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Mardy Fish Will Enter US Open as America's Top-Ranked Player

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James WatersonContributor IAugust 6, 2011

In the world of tennis, it would be almost sacrilegious to say anyone in their late 20s isn't over the hill. 

Yet America’s top-ranked player, 29-year-old Mardy Fish, has had the best year of his career.

Fish has a 29-15 match record, has won one title and made at least the semifinals in five tournaments. He also turned in career-best performances by reaching the third round of the French Open and the quarterfinals of Wimbledon.

These results have taken him into the top 10 for the first time in his career, surpassing Andy Roddick, who has struggled with injury and inconsistent results.

Because of that, Fish—currently ranked No. 8—will enter the U.S. Open as the No. 1 American for the first time in his career.

"With being the No. 1 American comes a little bit of extra pressure, but it’s good pressure. It's certainly a position you want to be in," Fish said in a USTA conference call with members of the media. "Again, it's new for me. It's not a place that I feel extremely comfortable in."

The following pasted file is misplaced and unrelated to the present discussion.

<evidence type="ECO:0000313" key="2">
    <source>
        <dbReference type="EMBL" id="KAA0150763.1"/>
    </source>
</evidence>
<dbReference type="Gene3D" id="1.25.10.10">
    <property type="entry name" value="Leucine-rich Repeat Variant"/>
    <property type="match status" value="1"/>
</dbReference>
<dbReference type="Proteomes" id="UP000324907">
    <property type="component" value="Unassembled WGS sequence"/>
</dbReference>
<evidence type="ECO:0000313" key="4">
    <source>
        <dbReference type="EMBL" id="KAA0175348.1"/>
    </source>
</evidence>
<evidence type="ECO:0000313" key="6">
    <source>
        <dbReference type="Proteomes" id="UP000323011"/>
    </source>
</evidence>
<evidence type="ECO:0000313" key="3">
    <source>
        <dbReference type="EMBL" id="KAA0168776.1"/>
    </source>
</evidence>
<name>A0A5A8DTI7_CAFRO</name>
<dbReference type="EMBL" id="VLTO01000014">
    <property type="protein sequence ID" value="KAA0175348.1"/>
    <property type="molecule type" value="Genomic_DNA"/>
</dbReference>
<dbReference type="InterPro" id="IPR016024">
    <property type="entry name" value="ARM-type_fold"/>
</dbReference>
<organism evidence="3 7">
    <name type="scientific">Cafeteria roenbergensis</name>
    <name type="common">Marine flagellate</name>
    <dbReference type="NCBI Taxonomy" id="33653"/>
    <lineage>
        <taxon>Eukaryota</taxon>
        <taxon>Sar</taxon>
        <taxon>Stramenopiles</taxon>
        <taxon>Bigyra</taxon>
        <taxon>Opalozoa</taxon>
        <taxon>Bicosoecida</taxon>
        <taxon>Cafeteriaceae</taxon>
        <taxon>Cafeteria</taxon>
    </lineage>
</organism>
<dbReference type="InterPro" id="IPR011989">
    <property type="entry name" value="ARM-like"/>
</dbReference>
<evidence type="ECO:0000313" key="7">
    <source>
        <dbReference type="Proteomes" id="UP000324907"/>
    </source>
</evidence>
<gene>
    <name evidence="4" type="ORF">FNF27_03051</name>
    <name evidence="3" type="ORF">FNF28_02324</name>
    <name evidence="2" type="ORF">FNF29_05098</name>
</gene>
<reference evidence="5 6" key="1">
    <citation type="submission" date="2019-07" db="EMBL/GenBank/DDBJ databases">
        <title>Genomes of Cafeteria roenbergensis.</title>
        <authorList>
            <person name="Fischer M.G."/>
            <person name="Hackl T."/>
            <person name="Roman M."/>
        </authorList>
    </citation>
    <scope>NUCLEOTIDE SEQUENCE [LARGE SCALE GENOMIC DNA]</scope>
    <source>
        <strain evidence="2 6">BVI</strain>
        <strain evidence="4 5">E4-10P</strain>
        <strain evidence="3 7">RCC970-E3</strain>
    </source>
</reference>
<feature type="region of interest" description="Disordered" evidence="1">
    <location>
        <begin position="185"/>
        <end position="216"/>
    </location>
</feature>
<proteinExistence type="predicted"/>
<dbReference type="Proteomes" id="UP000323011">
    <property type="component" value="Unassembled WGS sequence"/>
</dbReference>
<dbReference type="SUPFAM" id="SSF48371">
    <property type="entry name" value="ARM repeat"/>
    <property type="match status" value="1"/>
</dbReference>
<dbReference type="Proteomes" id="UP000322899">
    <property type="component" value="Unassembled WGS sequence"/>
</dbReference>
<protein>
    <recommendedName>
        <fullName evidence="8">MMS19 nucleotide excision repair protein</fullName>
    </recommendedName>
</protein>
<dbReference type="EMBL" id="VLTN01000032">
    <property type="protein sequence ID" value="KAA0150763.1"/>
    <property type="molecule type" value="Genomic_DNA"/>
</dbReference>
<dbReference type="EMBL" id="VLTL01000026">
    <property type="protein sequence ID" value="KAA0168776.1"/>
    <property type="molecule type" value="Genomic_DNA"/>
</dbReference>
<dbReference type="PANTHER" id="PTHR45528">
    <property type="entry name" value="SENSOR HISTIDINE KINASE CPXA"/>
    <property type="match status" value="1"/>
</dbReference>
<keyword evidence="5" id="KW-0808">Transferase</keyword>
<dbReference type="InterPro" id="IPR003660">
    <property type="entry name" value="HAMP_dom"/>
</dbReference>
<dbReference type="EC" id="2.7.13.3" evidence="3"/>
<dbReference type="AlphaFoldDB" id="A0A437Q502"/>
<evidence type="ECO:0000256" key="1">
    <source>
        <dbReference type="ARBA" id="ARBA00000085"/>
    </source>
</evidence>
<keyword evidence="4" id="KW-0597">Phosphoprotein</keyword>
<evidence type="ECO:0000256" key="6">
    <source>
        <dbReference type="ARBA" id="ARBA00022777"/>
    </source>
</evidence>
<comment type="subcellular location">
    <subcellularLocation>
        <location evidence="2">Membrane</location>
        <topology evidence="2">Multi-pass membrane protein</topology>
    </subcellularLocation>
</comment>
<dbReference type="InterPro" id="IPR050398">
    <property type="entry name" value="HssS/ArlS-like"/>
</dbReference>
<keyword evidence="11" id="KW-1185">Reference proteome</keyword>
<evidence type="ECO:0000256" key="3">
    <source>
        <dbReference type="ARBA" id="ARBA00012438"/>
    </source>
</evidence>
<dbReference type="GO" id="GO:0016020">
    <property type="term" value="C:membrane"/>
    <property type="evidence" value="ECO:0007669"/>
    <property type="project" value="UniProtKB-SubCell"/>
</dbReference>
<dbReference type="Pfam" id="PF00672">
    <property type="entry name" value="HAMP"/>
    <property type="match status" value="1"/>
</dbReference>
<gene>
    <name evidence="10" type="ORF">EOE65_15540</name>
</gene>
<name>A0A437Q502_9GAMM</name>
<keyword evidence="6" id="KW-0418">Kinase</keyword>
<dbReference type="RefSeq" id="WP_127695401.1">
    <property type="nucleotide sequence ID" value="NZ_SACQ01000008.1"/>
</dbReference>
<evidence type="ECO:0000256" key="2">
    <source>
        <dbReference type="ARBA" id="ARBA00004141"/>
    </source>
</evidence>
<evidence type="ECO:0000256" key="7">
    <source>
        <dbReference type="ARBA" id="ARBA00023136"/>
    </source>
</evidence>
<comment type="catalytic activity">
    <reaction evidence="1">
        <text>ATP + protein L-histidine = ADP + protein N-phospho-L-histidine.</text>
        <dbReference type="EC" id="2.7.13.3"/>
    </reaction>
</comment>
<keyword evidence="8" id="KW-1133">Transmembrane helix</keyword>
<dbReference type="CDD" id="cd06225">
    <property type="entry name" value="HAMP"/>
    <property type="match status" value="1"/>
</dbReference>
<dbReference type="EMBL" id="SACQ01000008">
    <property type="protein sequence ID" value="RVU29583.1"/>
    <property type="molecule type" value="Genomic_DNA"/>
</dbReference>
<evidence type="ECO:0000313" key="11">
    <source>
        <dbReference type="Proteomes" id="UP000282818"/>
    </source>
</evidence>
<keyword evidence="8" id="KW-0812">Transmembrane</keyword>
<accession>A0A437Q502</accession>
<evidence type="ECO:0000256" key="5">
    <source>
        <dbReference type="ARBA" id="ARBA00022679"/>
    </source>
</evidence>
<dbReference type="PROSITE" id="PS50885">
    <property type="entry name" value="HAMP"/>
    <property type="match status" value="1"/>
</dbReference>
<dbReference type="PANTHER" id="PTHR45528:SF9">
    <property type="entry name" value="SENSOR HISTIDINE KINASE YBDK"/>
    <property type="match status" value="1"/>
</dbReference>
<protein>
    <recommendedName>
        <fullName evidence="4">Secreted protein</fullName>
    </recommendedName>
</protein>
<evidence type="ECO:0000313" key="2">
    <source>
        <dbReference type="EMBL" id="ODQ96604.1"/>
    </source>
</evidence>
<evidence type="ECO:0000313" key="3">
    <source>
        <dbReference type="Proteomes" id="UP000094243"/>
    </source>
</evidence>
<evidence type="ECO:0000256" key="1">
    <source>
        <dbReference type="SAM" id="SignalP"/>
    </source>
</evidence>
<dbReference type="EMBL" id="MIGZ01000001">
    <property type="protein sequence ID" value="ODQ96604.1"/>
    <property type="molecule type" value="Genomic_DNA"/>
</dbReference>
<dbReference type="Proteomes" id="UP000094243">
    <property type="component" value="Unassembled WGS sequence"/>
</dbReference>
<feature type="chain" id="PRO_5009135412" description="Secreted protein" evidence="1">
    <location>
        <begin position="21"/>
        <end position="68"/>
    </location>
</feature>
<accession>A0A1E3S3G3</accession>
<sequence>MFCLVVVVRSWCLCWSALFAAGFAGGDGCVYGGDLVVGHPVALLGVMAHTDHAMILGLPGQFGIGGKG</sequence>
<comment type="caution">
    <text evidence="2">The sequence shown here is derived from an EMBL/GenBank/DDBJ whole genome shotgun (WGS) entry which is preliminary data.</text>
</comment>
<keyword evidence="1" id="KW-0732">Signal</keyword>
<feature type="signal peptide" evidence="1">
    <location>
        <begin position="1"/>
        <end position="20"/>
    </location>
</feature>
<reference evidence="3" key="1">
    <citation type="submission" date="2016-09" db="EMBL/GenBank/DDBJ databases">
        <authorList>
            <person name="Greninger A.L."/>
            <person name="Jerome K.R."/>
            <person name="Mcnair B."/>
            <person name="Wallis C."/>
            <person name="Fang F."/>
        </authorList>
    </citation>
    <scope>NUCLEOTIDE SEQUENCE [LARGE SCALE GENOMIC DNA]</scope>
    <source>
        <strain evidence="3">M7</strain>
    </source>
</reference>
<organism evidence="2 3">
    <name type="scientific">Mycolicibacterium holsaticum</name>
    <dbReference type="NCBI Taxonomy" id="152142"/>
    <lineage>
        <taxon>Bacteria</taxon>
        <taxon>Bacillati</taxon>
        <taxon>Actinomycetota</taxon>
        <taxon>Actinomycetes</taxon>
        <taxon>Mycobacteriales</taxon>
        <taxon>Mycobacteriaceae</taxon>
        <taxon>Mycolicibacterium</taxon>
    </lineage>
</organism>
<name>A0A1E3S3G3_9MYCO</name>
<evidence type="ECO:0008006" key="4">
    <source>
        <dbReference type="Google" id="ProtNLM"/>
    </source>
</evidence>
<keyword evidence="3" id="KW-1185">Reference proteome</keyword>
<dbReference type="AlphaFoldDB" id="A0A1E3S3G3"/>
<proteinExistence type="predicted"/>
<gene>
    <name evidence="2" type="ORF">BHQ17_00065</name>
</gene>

Until this year, Fish has always been the second- or third highest-ranked American behind Roddick and James Blake. Despite his recent success, Fish said he still doesn’t feel like the best American player.

"I don't necessarily feel like I'll be the top American. I will maybe be ranked the highest," Fish said. "But it feels strange to say that considering Andy has been the No. 1 player—and I've said it all along—the No. 1 player throughout our generation or my generation that I've played."

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He added that Blake has played "extremely well" the last few years, which has helped him fly under the radar.

Fish credits much of his success to his improved fitness, which has made him a better player and given him more confidence.  

"I think it started with the weight loss. It started with changing my discipline and changing my outlook on the game and how I took it from a week-to-week basis and a month-to-month basis," he said.

He said he also found better reasons to be on the court and found more ways to enjoy it.

"Then the confidence just comes, you know, you hope it's not arrogance. You hope it’s just confidence on the court and sort of speaking about your game. That comes from winning matches."

The American No. 1 has set his sights on the U.S. Open and hopes to continue his good form until the end of the year.

"The ultimate goal is to make the Masters Cup, which I've never done before," he said. "I'm right in the mix, so that'll be the goal for sure."


Originally posted on Tennis Now.

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